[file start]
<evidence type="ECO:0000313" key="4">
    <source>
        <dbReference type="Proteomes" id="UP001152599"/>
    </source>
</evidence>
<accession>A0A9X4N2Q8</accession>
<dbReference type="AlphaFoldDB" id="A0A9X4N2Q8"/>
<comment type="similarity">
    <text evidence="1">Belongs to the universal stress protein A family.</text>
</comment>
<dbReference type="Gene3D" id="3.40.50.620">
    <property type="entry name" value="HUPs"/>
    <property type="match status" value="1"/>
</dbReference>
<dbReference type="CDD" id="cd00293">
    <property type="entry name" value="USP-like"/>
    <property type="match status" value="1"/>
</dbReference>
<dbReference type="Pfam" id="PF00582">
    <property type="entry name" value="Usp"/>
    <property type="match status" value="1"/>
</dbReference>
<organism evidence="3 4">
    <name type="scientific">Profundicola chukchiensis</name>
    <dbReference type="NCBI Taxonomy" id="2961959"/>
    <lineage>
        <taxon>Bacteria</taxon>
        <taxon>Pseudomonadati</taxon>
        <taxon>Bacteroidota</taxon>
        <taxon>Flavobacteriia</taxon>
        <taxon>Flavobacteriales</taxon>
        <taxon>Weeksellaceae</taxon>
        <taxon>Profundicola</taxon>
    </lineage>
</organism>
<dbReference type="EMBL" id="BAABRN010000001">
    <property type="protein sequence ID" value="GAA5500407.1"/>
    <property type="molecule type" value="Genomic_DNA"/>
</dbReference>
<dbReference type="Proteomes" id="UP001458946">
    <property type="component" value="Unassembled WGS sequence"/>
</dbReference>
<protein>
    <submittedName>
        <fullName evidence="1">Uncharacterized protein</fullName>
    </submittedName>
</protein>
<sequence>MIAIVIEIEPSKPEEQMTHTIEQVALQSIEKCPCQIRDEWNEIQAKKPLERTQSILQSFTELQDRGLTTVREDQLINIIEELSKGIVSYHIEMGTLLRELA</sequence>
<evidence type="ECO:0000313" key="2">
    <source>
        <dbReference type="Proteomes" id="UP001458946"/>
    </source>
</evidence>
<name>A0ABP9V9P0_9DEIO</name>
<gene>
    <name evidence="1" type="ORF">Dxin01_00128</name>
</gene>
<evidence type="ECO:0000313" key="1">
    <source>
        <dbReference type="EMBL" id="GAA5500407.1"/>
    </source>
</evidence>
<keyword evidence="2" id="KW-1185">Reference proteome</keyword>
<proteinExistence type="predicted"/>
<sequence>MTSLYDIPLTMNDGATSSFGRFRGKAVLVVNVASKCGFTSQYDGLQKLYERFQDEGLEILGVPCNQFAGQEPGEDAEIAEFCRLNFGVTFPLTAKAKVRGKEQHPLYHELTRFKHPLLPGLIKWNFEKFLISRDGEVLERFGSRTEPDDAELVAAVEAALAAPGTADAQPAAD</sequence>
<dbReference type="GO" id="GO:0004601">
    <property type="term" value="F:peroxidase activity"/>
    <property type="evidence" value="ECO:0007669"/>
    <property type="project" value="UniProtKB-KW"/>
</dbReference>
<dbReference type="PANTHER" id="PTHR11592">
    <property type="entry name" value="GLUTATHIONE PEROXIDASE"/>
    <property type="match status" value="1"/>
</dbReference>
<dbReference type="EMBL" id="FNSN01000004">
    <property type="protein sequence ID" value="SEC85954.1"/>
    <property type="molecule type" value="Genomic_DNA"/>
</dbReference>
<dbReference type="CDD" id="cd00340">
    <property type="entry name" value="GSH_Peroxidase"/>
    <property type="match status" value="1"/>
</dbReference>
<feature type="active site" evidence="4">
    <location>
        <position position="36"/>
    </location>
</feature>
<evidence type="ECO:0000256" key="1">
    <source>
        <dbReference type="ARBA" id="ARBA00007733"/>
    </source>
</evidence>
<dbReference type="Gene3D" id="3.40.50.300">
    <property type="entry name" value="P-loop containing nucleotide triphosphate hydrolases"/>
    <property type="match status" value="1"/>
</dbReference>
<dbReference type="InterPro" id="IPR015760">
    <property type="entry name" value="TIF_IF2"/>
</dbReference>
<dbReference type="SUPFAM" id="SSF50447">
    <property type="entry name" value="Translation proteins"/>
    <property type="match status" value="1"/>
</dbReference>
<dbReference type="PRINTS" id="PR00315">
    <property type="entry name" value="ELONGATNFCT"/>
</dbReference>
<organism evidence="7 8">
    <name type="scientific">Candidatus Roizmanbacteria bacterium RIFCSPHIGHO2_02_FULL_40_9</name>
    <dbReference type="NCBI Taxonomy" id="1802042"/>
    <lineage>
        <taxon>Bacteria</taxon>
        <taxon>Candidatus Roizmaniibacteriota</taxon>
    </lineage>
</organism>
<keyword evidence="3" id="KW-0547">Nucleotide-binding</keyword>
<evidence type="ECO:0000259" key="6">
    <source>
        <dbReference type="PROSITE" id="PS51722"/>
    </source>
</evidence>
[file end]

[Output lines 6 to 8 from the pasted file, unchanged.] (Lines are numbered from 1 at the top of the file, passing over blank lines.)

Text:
<accession>A0A9X4N2Q8</accession>
<dbReference type="AlphaFoldDB" id="A0A9X4N2Q8"/>
<comment type="similarity">